Monthly Archives: March 2011

Gianfranco Lanci’s departure from Acer was as harsh as it was abrupt. The (now former) chief executive was effectively told to leave after two bad quarters. Prior to that, he delivered stellar growth for six years as president and three as chief executive.

There is already talk that Mr Lanci was being made a scapegoat. Read more

Ingram Pinn illustration

In Extraordinary Popular Delusions and the Madness of Crowds, the Victorian writer Charles Mackay describes a company formed during the South Sea Bubble in 1720 which declared in its prospectus that it was “for carrying on an undertaking of great advantage, but nobody to know what it is”. After investors hurried to buy shares, the founder “set off the same evening for the Continent” and was never heard of again. Read more

More than two decades ago, soon after starting out in the mobile phone business, Nokia found itself on the receiving end of a massive patent infringement lawsuit from the company that had pioneered cellular communications: Motorola.

The Finnish group was in a vulnerable position. As a newcomer, it lacked enough patents of its own to counter-sue Motorola and fight it to a standstill. Read more

Microsoft has filed a formal complaint with European Union competition regulators over Google’s dominance of the internet search market, escalating a debate that has already placed the online search group at the centre of an EU probe. Read more

Tech news from around the web:

  • is courting the world’s big  music companies as it seeks licensing deals that would help improve the online music service it launched Tuesday, according to the Wall Street Journal. The moves are also an attempt to calm the music groups’ concerns over the lack of notice of the online retailer’s plans, the WSJ says.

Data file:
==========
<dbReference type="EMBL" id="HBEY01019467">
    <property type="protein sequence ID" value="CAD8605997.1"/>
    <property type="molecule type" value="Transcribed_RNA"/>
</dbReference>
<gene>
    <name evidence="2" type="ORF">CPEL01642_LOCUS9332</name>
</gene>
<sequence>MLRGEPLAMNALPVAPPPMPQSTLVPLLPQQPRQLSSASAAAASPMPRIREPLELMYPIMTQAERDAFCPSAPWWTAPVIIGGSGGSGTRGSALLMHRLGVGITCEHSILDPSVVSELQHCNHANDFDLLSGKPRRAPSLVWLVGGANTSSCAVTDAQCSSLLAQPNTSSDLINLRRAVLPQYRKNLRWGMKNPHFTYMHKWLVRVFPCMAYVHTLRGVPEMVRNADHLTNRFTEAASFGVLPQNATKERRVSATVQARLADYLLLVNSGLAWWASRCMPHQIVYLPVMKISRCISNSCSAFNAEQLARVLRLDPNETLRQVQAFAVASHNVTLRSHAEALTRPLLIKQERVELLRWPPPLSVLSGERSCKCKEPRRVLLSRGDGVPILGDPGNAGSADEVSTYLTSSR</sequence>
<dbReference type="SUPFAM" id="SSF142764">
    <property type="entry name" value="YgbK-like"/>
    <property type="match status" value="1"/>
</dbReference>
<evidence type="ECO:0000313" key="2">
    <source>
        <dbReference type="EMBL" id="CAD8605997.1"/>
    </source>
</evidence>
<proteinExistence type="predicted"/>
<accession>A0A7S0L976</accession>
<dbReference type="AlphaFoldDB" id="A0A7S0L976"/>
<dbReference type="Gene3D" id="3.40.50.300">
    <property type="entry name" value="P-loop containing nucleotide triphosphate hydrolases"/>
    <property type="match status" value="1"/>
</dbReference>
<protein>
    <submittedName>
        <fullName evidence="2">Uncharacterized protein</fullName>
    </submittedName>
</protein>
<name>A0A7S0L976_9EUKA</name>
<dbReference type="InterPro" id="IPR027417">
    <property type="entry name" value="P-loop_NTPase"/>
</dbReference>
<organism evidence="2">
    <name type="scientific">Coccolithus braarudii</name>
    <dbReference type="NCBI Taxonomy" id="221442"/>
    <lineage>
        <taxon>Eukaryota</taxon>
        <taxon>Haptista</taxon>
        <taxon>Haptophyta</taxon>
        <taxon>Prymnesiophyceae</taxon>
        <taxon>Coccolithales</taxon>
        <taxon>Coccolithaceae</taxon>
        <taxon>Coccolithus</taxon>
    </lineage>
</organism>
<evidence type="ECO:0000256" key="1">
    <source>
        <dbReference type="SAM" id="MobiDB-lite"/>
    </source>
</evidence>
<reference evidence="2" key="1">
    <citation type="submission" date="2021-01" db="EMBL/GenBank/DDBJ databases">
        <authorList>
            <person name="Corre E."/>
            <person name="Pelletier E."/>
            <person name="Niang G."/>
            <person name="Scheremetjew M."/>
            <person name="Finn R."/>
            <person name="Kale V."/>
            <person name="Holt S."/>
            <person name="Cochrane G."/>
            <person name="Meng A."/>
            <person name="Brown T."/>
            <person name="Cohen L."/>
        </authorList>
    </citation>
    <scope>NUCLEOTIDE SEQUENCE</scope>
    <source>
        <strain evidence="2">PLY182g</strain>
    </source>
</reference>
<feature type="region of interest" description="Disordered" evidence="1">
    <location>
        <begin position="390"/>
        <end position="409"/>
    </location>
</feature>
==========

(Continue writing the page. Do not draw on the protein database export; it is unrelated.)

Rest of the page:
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The details of Paul Allen’s testy personal relationship with Bill Gates have been the most eye-catching part of his forthcoming memoir. But it is the Microsoft co-founder’s damning critique of the company’s current problems that could well prove more telling.

In a draft of the forthcoming book, seen by the FT, Mr Allen writes: “How did a company once at the forefront of technology and change fall so far behind? It’s a thorny question, with roots that go back decades, but I believe it boils down to three broad factors: scale, culture and leadership.” Read more

Tech news from around the web:

  • Microsoft is working on a version of its Windows Phone software that will let customers use their handsets at a checkout counter to buy merchandise, according to Bloomberg. The move to include mobile-payment technology is part of the software group’s efforts to narrow Google’s lead in handset software.

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Tech news from around the web:

  • James Gosling, the programmer who founded Java at Sun Microsystems, has joined Google, Cnet reports. The online search giant is currently suing Oracle, which bought Sun Microsystems last year, over how the Java technology is used in Android.

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Amazon – not Apple nor Google – is the big new player in cloud music services, launching its offering on Tuesday while those of its rivals are still the subject of speculation. The online retailer announced Amazon Cloud Drive and Amazon Cloud Player – the first service gives users 5Gb of free data storage online and the second allows them to play, in a web browser or smartphone app, music they have uploaded to the cloud drive. Read more

Parts for the Nintendo 3DS, which went on sale on Sunday at $250 in the US, cost the Japanese console maker just $100, according to analysts. A “teardown analysis” by IHS iSuppli prices the bill of materials for the handheld at $100.71, with the 3D upper screen and lower touchscreen accounting for a third of the bill. Read more